Valkyria Chronicles 4 – A New Hope
For many players, Valkyria Chronicles 4 is a sequel a decade in the making. Following the success of the original title on the PlayStation 3, Valkyria Chronicles 2 & 3 were developed for the PSP, the latter never seeing a release outside of Japan. While these handheld entries were suitably scaled down to suit their platform, it’s a pleasure to have a new Valkyria Chronicles title that lives up to, and in some cases exceed, the standard set by the original.
Valkyria Chronicles 4 follows the story of Squad E, led by Commander Claude Wallace as they push back against Imperial Forces across the continent of Europa. Whilst not a complete allegory for World War I or II, there is plenty of inspiration evident from these harrowing events as Valkyria Chronicles 4 focuses on the price ordinary people pay under such extreme circumstances. It’s an angle I have always found compelling, whether it be in other games like Valiant Hearts or films like Isao Takahata’s masterpiece Grave of the Fireflies. Time is split between the battlefield, cutscenes and managing the wide cast of Squad E, whether that be developing new equipment or training troops to improve their stats and unlock abilities.
Valkyria Chronicles 4 banks on the idea that players will invest in the cast of characters and provided you can put up with some wild swings in tone, it really is the best way to engage with the game. Both the Likes and Potential systems support this approach and translate to in-battle benefits for both good and bad. For example, the Potential system will see certain characters perform better when they are grouped with the same or opposite gender, or if they are near a leader. Similarly, the Like system means that grouping characters who like one another will result in more frequent team attacks and Potentials being unlocked. Effective squad management means paying careful attention to the way different members will interact and pushes players to have a deeper relationship with the teams they build. Of course, this also has the knock-on effect of making any Perma-death of a character all the more devastating and will no doubt see many players reaching for the reset button in a heartbeat.
Thanks to the sumptuous cel-shaded art style, Valkyria Chronicles 4 looks gorgeous and should continue to do so for many years to come. It also ensures that players who opt for the Switch version won’t notice a massive drop in visual quality. The score is suitably epic and sounded fantastic through both my 7.1 surround sound system and Sony wireless headphones I use during late night play sessions.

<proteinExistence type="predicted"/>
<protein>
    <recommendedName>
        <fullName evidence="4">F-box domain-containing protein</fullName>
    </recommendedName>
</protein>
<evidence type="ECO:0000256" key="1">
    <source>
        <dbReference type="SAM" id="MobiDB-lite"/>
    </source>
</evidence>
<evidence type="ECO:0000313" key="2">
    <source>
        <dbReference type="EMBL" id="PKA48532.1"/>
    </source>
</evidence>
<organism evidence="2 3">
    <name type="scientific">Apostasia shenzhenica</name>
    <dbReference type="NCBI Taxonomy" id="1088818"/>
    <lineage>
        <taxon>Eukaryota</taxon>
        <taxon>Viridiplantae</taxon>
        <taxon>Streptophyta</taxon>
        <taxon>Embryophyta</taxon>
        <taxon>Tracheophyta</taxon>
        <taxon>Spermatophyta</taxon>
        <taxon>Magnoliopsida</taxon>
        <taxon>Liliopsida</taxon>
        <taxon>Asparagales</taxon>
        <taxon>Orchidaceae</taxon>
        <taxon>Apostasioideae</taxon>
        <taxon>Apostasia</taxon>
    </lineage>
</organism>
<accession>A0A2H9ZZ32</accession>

A major addition to Valkyria Chronicles 4 is the introduction of the Grenadier class, which allows players to fire shells at a much further range than the mortars other classes like Scouts and Shocktroopers have access to. A well-placed Grenadier also provides some fantastic defensive options as they bombard incoming enemy forces. In many ways, Valkyria Chronicles 4 feels more balanced than its predecessors and tougher battles require a well-rounded selection of classes on the field, no doubt in a bid to curb ‘Scout rushing’, a tactic popular in earlier Valkyria games that is further hampered by enemy Grenadiers.
One point of contention I do have with not just Valkyria Chronicles 4 but the series as a whole is its penchant for pulling the rug out from under the player partway through a battle by introducing events or a ‘twist’, shifting the objective which in some instances is difficult to plan for. This is not always the case and is fairly infrequent, but can mean a loss of 30 minutes to an hour depending on the classes of deployed squad members. That said, there were occasions where it appeared the game felt sorry for me and had the AI fumble to prevent a last-minute loss on my part after a particularly lengthy battle. On a similar note, new players may find the targeting system frustrating as it operates on a dice-roll rather than purely from the accuracy of player aiming. This is a series staple and while it can be maddening to have a perfectly lined up shot miss, the AI is also at the mercy of this system which saved my near-death squad members on plenty of occasions.
While previous Valkyria fans will get slightly more out of Valkyria Chronicles 4, it is, without doubt, a fantastic game for newcomers to jump on-board with. Improvements to many of the systems ensure a more balanced experience than previous titles and the availability of a Switch version will no doubt sway many potential buyers looking for a portable option.
It was whilst toiling away in the bowels of the now mythical Australian Gamer forums that Stephen del Prados attempts at writing were recognised by then up-and-coming Matt ‘Hewso’ Hewson as “not terrible”. Since then Stephen has contributed to such sites as The Age’s now defunct Screen Play, the recently retired Black Panel and currently serves under Editor-in-Chief Hewso for Player2.net.au, at least until the pattern of decline obvious in his previous engagements is picked up by Hewso and he is exiled from games journalism forever